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Disability Discrimination Act

The Disability Discrimination Act is a UK parliamentary act of 1995, which makes it unlawful to discriminate against people in respect of their disabilities in relation to employment, the provision of goods and services, education and transport. It is a civil rights law. Other countries use constitutional, social rights or criminal law to make similar provisions. See Americans with Disabilities Act of 1990 for corresponding USA legislation - though this does not have a positive equality duty. The British Government set up the Disability Rights Commission to provide support for the Act. Equivalent legislation exists in Northern Ireland, which is enforced by the Northern Ireland Equality Commission.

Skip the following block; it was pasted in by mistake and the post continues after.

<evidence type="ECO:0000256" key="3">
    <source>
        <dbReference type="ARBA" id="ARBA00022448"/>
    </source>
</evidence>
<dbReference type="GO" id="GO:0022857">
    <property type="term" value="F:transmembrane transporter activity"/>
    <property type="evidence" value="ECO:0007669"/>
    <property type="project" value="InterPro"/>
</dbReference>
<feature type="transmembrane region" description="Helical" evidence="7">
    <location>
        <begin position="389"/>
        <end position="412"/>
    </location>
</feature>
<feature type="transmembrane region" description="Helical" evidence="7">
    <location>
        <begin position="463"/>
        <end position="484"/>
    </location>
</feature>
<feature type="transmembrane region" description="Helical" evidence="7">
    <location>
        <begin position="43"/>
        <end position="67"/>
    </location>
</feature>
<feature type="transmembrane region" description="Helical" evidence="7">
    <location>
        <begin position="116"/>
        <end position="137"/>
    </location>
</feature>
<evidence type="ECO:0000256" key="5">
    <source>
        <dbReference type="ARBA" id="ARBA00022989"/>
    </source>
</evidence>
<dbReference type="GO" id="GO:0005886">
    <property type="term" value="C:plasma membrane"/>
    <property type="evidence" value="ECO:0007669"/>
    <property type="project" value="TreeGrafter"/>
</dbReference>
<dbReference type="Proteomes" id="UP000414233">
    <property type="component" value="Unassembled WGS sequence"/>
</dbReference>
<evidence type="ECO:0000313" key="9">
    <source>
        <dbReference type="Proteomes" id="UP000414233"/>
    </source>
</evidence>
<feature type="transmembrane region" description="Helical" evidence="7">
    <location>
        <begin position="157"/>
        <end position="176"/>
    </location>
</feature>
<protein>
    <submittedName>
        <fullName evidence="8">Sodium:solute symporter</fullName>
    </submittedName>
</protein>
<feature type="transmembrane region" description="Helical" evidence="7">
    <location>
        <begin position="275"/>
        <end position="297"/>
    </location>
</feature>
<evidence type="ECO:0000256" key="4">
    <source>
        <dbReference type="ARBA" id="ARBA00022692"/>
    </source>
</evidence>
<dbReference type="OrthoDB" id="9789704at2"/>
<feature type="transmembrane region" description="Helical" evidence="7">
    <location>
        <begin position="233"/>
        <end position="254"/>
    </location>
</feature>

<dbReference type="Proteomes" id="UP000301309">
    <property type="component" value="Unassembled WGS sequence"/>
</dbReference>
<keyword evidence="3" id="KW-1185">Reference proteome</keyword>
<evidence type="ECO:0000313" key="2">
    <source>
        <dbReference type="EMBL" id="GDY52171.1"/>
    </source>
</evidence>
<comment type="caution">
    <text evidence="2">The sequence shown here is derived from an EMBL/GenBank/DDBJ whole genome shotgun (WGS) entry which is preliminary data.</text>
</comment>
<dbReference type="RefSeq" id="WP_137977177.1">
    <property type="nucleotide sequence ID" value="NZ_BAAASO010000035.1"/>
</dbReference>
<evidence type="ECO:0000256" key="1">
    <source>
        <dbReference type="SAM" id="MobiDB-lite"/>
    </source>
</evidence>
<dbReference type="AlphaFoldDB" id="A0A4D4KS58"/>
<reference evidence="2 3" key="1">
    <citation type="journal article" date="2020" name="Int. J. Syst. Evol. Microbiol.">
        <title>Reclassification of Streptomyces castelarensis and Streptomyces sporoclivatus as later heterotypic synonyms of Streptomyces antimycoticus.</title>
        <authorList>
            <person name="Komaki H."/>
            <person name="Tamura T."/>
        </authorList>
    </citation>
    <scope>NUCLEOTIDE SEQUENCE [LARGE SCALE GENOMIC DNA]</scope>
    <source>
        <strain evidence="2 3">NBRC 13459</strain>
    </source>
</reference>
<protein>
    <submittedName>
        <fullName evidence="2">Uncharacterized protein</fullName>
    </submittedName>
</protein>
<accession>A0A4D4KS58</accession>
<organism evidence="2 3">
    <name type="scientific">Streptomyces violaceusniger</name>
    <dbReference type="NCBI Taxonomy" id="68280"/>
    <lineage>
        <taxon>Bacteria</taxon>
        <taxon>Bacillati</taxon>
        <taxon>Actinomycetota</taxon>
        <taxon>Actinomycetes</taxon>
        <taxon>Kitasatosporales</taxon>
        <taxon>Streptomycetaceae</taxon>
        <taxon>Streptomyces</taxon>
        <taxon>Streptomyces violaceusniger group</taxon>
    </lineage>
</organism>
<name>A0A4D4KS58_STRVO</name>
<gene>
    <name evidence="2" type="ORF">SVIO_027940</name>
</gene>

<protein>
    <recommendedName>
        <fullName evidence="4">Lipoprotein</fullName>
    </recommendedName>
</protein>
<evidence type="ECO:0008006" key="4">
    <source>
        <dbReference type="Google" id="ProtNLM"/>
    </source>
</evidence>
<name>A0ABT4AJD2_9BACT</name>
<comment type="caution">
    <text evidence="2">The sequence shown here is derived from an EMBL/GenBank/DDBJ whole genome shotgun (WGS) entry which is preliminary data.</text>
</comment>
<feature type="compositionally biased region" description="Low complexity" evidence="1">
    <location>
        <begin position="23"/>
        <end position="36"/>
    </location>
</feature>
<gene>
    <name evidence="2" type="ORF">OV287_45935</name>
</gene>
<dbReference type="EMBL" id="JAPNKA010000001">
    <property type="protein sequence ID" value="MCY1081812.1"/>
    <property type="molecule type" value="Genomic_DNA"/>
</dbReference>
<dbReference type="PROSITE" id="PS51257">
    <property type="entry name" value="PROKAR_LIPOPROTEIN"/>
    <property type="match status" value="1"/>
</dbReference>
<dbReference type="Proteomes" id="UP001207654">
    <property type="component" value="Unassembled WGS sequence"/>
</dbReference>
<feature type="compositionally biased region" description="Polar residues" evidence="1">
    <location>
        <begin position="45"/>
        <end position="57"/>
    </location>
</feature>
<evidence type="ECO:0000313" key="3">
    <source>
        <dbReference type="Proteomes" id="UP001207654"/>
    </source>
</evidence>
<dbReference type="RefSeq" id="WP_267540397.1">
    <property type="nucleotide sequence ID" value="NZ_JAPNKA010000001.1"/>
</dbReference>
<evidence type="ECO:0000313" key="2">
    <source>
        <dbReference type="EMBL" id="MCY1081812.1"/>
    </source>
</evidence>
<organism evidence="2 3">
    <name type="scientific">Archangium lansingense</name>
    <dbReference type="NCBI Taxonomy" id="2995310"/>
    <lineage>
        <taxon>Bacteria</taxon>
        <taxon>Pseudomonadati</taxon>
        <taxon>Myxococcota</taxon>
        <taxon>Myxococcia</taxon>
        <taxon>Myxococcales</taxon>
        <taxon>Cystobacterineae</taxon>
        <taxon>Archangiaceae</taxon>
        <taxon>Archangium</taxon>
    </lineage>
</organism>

It is still permissible for employers to have reasonable medical criteria for employment, and to expect adequate performance from all employees once any reasonable adjustments have been made.

The Act was amended by the following legislation: • The Disability Rights Commission Act 1999, which replaced the National Disability Council with the Disability Rights Commission; • The Special Educational Needs and Disability Act 2001 inserted new provisions in Part 4 of the Act in connection with disability discrimination in schools and other educational establishments; • The Private Hire Vehicles (Carriage of Guide Dogs etc) Act 2002, which prevented operators of such vehicles refusing to take assistance dogs, or making additional charges for such dogs; and • The Disability Discrimination Act 1995 (Amendment) Regulations 2003, and the Disability Discrimination Act 1995 (Pensions) Regulations 2003 which amended the DDA in line with the EU employment directive.

It has also published a draft disability discrimination bill to make further changes, including the introduction of a positive duty on public authorities to promote equality of opportunity.